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How does the new tax law affect spousal support?

If you are a divorced Tennessee resident who pays or receives spousal support, a/k/a alimony, you may have heard rumors that the Tax Cuts and Jobs Act that Congress passed late last year and President Trump signed into law on Dec. 22, 2017, changes how those payments are treated with respect to federal income taxes. These rumors are true. While the new law does not affect the income tax returns you are in the process of preparing to file on or before April 15, 2018, everything could change for you next year.

The new law eliminates the so-called alimony deduction for those paying spousal support to their ex-spouse. It also eliminates the requirement that spousal support recipients must claim their payments as income. However, the new law does not apply to all such payors and payees.

When the new law takes effect

While most of the new law’s provisions took effect on Jan. 1, 2018, the alimony provisions do not become effective until Jan. 1, 2019. In other words, they apply to all divorces and legal separations finalized after Dec. 31, 2018.

Considerations for alimony payors

If your divorce or separation is not yet finalized and you are the spouse who will be paying alimony, it is in your best interests to get it finalized this year. Why? Because alimony payments made pursuant to a divorce or separation agreement finalized before Jan. 1, 2019, are still deductible in the future. In other words, the old law applies. However, to ensure that it applies to you, your divorce or separation document(s) must contain the following provisions:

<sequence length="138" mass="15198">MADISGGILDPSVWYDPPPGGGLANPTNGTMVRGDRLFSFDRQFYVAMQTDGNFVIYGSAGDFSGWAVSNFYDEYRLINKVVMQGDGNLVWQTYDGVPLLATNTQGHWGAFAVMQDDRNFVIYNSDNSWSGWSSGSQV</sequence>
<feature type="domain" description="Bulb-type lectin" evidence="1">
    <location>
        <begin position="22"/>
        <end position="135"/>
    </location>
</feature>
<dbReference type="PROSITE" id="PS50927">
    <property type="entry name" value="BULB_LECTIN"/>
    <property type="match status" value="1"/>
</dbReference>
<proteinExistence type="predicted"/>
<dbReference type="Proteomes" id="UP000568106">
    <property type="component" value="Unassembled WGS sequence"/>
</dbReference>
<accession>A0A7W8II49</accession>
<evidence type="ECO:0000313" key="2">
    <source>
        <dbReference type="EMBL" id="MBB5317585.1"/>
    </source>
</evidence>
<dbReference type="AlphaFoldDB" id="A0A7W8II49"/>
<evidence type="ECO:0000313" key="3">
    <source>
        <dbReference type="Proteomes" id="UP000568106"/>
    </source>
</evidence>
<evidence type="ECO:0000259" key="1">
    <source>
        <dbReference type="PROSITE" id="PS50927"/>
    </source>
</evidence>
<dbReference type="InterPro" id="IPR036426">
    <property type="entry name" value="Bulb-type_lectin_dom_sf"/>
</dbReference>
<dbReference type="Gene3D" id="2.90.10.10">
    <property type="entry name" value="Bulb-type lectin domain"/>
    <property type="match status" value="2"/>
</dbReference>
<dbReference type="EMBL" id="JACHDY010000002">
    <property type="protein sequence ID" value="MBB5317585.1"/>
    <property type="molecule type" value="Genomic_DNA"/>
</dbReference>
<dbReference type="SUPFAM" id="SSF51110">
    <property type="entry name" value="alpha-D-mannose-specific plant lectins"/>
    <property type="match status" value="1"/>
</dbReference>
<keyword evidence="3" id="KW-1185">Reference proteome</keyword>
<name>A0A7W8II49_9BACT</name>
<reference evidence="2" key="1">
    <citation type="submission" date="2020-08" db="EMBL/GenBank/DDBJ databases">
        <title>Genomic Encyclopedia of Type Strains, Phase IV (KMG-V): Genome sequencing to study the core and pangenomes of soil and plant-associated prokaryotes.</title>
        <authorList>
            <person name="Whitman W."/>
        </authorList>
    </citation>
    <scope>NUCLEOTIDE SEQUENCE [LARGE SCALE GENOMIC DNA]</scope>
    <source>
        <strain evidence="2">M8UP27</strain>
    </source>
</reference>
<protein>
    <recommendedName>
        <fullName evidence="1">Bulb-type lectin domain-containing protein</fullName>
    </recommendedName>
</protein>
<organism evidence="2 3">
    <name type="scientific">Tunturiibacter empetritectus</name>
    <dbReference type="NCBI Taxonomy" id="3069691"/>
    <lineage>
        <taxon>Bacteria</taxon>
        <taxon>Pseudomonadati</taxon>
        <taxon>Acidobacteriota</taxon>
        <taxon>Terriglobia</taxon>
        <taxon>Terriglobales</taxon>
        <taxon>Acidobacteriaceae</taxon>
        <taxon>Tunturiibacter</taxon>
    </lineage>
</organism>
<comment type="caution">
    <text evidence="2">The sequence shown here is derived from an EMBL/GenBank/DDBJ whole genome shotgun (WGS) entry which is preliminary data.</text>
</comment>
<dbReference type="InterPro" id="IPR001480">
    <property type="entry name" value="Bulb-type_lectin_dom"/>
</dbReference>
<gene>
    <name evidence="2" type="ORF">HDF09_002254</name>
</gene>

• Alimony payments go to or on behalf of your ex-spouse.
  • They must be cash or a cash equivalent.
  • They must be called spousal support or alimony payments.
  • They must not go toward child support.
  • They must cease at a specified future time or upon your ex-spouse’s death, whichever occurs first.

Considerations for alimony recipients

If you are the spouse who will be receiving alimony, it is in your best interests to delay finalizing your divorce or legal separation until after Jan. 1, 2019. Why? Because that way you will not have to claim your support payments as income on future federal tax returns.

Divorce is difficult under any circumstances. Adding the new tax laws to the mix of any divorcing couple’s issues and disagreements only makes matters worse since it puts the spouses’ interests in direct opposition to each other. Divorce experts predict that 2018 will be a “wild year” for divorces. For potential alimony payors the goal is to either finalize the divorce this year or reduce the payment amount. For potential alimony payees the goal is to either increase the payment amount or delay finalizing the divorce until next year. Whichever you are, your best strategy is to hire an aggressive divorce attorney. 

 

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Mathis, Bates & Klinghard PLLC
412 Franklin Street
Clarksville, TN 37040

Phone: 931-444-3153
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